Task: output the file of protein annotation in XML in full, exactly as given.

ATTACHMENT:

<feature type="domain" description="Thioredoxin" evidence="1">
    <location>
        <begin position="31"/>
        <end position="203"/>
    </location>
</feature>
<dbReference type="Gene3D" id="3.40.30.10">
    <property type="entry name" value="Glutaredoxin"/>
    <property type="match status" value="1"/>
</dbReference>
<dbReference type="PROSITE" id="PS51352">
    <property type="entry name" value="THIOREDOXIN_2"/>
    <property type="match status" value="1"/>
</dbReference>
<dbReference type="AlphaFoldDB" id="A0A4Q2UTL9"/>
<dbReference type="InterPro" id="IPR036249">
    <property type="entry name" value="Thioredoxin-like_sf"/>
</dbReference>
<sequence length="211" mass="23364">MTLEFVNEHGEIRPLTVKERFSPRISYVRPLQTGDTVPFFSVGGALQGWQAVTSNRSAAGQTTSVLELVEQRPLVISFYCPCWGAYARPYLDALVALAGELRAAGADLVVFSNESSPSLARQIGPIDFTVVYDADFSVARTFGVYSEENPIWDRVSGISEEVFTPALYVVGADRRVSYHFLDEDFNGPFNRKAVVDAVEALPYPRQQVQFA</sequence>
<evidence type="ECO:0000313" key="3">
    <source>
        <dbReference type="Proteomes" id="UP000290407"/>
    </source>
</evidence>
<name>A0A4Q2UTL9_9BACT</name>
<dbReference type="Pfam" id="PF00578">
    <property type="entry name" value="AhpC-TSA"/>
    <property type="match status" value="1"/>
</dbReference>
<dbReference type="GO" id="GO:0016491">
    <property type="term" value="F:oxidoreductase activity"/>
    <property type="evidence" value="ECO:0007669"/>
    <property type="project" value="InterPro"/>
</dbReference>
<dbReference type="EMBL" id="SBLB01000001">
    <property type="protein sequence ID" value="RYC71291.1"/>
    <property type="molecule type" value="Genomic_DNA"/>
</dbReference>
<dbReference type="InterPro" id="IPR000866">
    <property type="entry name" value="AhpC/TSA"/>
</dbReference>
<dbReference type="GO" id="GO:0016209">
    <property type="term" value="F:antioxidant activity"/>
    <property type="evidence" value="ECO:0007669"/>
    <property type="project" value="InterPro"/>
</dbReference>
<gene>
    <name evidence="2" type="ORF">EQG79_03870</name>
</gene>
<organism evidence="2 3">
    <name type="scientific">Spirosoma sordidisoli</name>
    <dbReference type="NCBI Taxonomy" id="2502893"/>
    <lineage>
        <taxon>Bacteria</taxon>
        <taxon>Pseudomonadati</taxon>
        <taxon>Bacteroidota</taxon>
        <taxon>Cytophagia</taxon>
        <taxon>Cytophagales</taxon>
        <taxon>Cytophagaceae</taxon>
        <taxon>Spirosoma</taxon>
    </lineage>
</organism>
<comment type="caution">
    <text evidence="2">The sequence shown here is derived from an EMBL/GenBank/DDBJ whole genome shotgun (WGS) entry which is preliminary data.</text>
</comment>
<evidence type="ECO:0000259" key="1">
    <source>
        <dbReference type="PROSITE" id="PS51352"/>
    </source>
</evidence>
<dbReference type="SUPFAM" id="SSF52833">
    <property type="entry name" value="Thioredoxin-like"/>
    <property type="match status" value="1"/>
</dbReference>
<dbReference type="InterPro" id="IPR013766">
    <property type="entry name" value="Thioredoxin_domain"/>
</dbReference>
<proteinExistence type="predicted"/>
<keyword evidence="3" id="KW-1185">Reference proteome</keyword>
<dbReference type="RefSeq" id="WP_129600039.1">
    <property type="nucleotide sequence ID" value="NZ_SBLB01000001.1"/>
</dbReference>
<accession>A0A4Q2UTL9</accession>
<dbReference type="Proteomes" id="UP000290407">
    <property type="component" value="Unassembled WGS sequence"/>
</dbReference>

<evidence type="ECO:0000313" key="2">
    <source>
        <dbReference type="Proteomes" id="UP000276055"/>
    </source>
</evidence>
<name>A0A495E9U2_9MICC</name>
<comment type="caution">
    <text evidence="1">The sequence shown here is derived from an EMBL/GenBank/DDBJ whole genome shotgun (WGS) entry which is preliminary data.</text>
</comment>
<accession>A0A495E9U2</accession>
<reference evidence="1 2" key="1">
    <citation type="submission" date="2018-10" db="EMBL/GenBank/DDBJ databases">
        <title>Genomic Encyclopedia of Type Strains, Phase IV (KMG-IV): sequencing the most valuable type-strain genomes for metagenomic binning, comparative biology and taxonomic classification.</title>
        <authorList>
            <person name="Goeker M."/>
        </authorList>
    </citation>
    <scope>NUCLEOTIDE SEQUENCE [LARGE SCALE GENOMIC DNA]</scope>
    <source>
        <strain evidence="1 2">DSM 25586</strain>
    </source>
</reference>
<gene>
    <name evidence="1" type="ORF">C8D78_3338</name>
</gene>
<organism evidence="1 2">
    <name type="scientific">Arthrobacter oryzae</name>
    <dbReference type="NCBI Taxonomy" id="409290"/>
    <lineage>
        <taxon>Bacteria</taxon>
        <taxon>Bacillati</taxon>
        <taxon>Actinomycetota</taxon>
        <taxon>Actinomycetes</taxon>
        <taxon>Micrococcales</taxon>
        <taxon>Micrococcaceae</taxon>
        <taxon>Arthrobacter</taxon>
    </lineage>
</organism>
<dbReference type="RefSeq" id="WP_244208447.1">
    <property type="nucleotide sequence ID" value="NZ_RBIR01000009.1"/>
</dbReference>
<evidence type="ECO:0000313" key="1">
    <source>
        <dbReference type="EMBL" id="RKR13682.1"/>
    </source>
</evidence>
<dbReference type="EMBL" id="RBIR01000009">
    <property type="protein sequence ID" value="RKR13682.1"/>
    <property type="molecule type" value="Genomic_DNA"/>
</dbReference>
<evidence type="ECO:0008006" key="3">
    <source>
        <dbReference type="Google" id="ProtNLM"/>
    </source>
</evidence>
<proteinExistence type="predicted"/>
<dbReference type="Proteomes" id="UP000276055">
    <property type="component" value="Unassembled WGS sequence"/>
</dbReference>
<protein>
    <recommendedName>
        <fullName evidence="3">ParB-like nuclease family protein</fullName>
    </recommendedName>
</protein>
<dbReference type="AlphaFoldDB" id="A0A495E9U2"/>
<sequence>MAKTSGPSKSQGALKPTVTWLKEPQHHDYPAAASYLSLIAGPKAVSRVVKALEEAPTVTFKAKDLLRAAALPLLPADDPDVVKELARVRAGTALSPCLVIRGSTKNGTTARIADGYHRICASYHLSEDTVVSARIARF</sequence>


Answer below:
<feature type="domain" description="Thioredoxin" evidence="1">
    <location>
        <begin position="31"/>
        <end position="203"/>
    </location>
</feature>
<dbReference type="Gene3D" id="3.40.30.10">
    <property type="entry name" value="Glutaredoxin"/>
    <property type="match status" value="1"/>
</dbReference>
<dbReference type="PROSITE" id="PS51352">
    <property type="entry name" value="THIOREDOXIN_2"/>
    <property type="match status" value="1"/>
</dbReference>
<dbReference type="AlphaFoldDB" id="A0A4Q2UTL9"/>
<dbReference type="InterPro" id="IPR036249">
    <property type="entry name" value="Thioredoxin-like_sf"/>
</dbReference>
<sequence length="211" mass="23364">MTLEFVNEHGEIRPLTVKERFSPRISYVRPLQTGDTVPFFSVGGALQGWQAVTSNRSAAGQTTSVLELVEQRPLVISFYCPCWGAYARPYLDALVALAGELRAAGADLVVFSNESSPSLARQIGPIDFTVVYDADFSVARTFGVYSEENPIWDRVSGISEEVFTPALYVVGADRRVSYHFLDEDFNGPFNRKAVVDAVEALPYPRQQVQFA</sequence>
<evidence type="ECO:0000313" key="3">
    <source>
        <dbReference type="Proteomes" id="UP000290407"/>
    </source>
</evidence>
<name>A0A4Q2UTL9_9BACT</name>
<dbReference type="Pfam" id="PF00578">
    <property type="entry name" value="AhpC-TSA"/>
    <property type="match status" value="1"/>
</dbReference>
<dbReference type="GO" id="GO:0016491">
    <property type="term" value="F:oxidoreductase activity"/>
    <property type="evidence" value="ECO:0007669"/>
    <property type="project" value="InterPro"/>
</dbReference>
<dbReference type="EMBL" id="SBLB01000001">
    <property type="protein sequence ID" value="RYC71291.1"/>
    <property type="molecule type" value="Genomic_DNA"/>
</dbReference>
<dbReference type="InterPro" id="IPR000866">
    <property type="entry name" value="AhpC/TSA"/>
</dbReference>
<dbReference type="GO" id="GO:0016209">
    <property type="term" value="F:antioxidant activity"/>
    <property type="evidence" value="ECO:0007669"/>
    <property type="project" value="InterPro"/>
</dbReference>
<gene>
    <name evidence="2" type="ORF">EQG79_03870</name>
</gene>
<organism evidence="2 3">
    <name type="scientific">Spirosoma sordidisoli</name>
    <dbReference type="NCBI Taxonomy" id="2502893"/>
    <lineage>
        <taxon>Bacteria</taxon>
        <taxon>Pseudomonadati</taxon>
        <taxon>Bacteroidota</taxon>
        <taxon>Cytophagia</taxon>
        <taxon>Cytophagales</taxon>
        <taxon>Cytophagaceae</taxon>
        <taxon>Spirosoma</taxon>
    </lineage>
</organism>
<comment type="caution">
    <text evidence="2">The sequence shown here is derived from an EMBL/GenBank/DDBJ whole genome shotgun (WGS) entry which is preliminary data.</text>
</comment>
<evidence type="ECO:0000259" key="1">
    <source>
        <dbReference type="PROSITE" id="PS51352"/>
    </source>
</evidence>
<dbReference type="SUPFAM" id="SSF52833">
    <property type="entry name" value="Thioredoxin-like"/>
    <property type="match status" value="1"/>
</dbReference>
<dbReference type="InterPro" id="IPR013766">
    <property type="entry name" value="Thioredoxin_domain"/>
</dbReference>
<proteinExistence type="predicted"/>
<keyword evidence="3" id="KW-1185">Reference proteome</keyword>
<dbReference type="RefSeq" id="WP_129600039.1">
    <property type="nucleotide sequence ID" value="NZ_SBLB01000001.1"/>
</dbReference>
<accession>A0A4Q2UTL9</accession>
<dbReference type="Proteomes" id="UP000290407">
    <property type="component" value="Unassembled WGS sequence"/>
</dbReference>

<evidence type="ECO:0000313" key="2">
    <source>
        <dbReference type="Proteomes" id="UP000276055"/>
    </source>
</evidence>
<name>A0A495E9U2_9MICC</name>
<comment type="caution">
    <text evidence="1">The sequence shown here is derived from an EMBL/GenBank/DDBJ whole genome shotgun (WGS) entry which is preliminary data.</text>
</comment>
<accession>A0A495E9U2</accession>
<reference evidence="1 2" key="1">
    <citation type="submission" date="2018-10" db="EMBL/GenBank/DDBJ databases">
        <title>Genomic Encyclopedia of Type Strains, Phase IV (KMG-IV): sequencing the most valuable type-strain genomes for metagenomic binning, comparative biology and taxonomic classification.</title>
        <authorList>
            <person name="Goeker M."/>
        </authorList>
    </citation>
    <scope>NUCLEOTIDE SEQUENCE [LARGE SCALE GENOMIC DNA]</scope>
    <source>
        <strain evidence="1 2">DSM 25586</strain>
    </source>
</reference>
<gene>
    <name evidence="1" type="ORF">C8D78_3338</name>
</gene>
<organism evidence="1 2">
    <name type="scientific">Arthrobacter oryzae</name>
    <dbReference type="NCBI Taxonomy" id="409290"/>
    <lineage>
        <taxon>Bacteria</taxon>
        <taxon>Bacillati</taxon>
        <taxon>Actinomycetota</taxon>
        <taxon>Actinomycetes</taxon>
        <taxon>Micrococcales</taxon>
        <taxon>Micrococcaceae</taxon>
        <taxon>Arthrobacter</taxon>
    </lineage>
</organism>
<dbReference type="RefSeq" id="WP_244208447.1">
    <property type="nucleotide sequence ID" value="NZ_RBIR01000009.1"/>
</dbReference>
<evidence type="ECO:0000313" key="1">
    <source>
        <dbReference type="EMBL" id="RKR13682.1"/>
    </source>
</evidence>
<dbReference type="EMBL" id="RBIR01000009">
    <property type="protein sequence ID" value="RKR13682.1"/>
    <property type="molecule type" value="Genomic_DNA"/>
</dbReference>
<evidence type="ECO:0008006" key="3">
    <source>
        <dbReference type="Google" id="ProtNLM"/>
    </source>
</evidence>
<proteinExistence type="predicted"/>
<dbReference type="Proteomes" id="UP000276055">
    <property type="component" value="Unassembled WGS sequence"/>
</dbReference>
<protein>
    <recommendedName>
        <fullName evidence="3">ParB-like nuclease family protein</fullName>
    </recommendedName>
</protein>
<dbReference type="AlphaFoldDB" id="A0A495E9U2"/>
<sequence>MAKTSGPSKSQGALKPTVTWLKEPQHHDYPAAASYLSLIAGPKAVSRVVKALEEAPTVTFKAKDLLRAAALPLLPADDPDVVKELARVRAGTALSPCLVIRGSTKNGTTARIADGYHRICASYHLSEDTVVSARIARF</sequence>